If you already use Shutterfly for your photo printing needs, you don’t need us to tell you how wonderful it is for low-cost prints and quick delivery. For photo cards, Shutterfly has over 1000 holiday layout options ranging from the basic photo and pre-written holiday greeting to a Story card where you can write a few words about your many vacations, promotions, and animal adoptions in the past year. Once you’ve uploaded photos to your Shutterfly account, you can place them into the various layouts until they’re exactly what you want. From there, you can add text, choosing from dozens of fonts and colors.
The best part about Shutterfly’s service is its shipping options. You can send your photo cards directly to a list of recipients by importing addresses from your Mac’s Address Book, your iPhone, or an Excel spreadsheet. Any leftover cards can then be sent to your home address so you can give them out in person.
Pros: It’s incredibly easy to send batches of cards to different recipients, there are lots of themes, and you receive discounts when ordering in bulk
Cons: Not all theme layouts can be edited and you must have a Shutterfly account to use the service.
Cost: Cards, from $0.32 (not including shipping)
Pear Tree has great options for unique and affordable holiday cards. Some choices are mind-blowingly chic for the price—my personal favorite is the Colorful String of Lights (pictured above), which come in the shape of Christmas lights and string together to display a holiday message. You can import your photos onto Pear Tree from your computer or from Facebook. From there, you can crop and add filters like Black and White, Vibrance, Sharpen, and Soft Focus to your photos. Though Pear Tree has a few more photo editing options than other card makers, it doesn’t have as many layout options per theme as Shutterfly or Tiny Prints (see below).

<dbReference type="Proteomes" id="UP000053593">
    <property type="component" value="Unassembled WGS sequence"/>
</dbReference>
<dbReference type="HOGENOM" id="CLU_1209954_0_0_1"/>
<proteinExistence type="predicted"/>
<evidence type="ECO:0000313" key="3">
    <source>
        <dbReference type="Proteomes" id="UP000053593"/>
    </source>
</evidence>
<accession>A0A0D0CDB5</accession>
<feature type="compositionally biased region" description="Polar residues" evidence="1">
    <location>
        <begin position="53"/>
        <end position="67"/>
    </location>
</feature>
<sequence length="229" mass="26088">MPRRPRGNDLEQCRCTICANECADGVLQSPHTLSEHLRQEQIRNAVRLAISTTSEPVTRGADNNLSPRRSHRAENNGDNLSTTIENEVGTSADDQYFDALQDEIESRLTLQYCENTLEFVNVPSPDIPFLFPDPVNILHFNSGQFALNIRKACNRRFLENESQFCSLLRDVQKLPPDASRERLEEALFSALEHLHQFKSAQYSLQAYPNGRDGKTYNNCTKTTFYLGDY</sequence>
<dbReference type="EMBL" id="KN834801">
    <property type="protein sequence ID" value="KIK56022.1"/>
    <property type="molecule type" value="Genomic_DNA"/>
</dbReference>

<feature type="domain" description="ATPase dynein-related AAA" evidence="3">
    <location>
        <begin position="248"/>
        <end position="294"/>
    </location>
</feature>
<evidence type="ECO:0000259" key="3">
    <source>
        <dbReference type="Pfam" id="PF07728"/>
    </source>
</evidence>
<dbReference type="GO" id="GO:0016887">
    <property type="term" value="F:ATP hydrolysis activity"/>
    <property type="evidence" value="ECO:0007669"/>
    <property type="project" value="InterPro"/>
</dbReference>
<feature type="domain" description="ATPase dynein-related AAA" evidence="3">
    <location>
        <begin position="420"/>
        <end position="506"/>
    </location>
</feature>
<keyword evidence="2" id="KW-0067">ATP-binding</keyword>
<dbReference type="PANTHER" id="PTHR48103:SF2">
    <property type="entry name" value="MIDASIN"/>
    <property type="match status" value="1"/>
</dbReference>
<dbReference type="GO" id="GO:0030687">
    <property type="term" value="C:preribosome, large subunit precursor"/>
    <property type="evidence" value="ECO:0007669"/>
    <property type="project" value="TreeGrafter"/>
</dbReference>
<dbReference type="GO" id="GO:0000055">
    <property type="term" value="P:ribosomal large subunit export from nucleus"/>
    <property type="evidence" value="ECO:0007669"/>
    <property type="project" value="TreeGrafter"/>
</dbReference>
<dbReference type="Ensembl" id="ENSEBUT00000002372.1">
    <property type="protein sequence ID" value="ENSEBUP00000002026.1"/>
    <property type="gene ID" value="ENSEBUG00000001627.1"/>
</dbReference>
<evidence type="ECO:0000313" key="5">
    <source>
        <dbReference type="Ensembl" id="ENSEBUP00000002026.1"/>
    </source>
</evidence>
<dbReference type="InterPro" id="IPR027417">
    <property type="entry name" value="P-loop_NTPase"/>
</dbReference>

You can edit the text of your card, though there aren’t as many font options as there are in iPhoto. The Colorful String of Lights card, for example, offers only six fonts, which were all cursive. When you are finished designing your card, you can add a personal return address to be printed on all of the envelopes. Unfortunately, Pear Tree can only send cards to you, not to individual recipients, so you will have to buy stamps, lick envelopes, and send cards out yourself.
Pros: It offers gorgeous, chic designs, bulk discounts, and return address printing on envelopes.
Cons: There aren’t many layout or font options and you cannot send cards to individual recipients.
Cost: Cards, from $0.55 (not including shipping)
Tiny Prints offers the best services from Pear Tree and Shutterfly. It has great designs and it will send your cards out to recipients for you. The layouts range from basic one-sided photo cards to elaborate paper ornaments and pop-up options. The “Narrow Your Search” bar helps you navigate through Tiny Print’s 460 different holiday cards. Within each theme, there are several different layouts featuring either single or multiple photo spaces, and horizontal and vertical orientation. You can also turn almost every theme into a round, ornament-like card—a simple yet unique design.
Once you have chosen the perfect layout, you can import photos from your computer, Shutterfly, Picasa, Flickr, Facebook, and SmugMug. If you haven’t already, you can edit your photos in Tiny Prints, rotating and sizing each, as well as adding effects like Sepia and Black and White. Tiny Prints, like Shutterfly, lets you send out your cards to different recipients in one simple step—you just have to pay for the stamps. You can import addresses from their downloadable spreadsheet template, or your Gmail, Yahoo, or Outlook contacts.
Pros: You can choose from a variety of unique, edgy designs, get bulk discounts, and send cards to different recipients from the site.
Cons: Not all text in the layouts is customizable, so if you like the shape of a "Merry Christmas" card, but want it to say "Happy Holidays," you're out of luck.
Cost: Cards, from $0.59 (not including shipping)
[Updated on 11/22/2011 to clarify how to design cards using Apple's iOS Cards app.]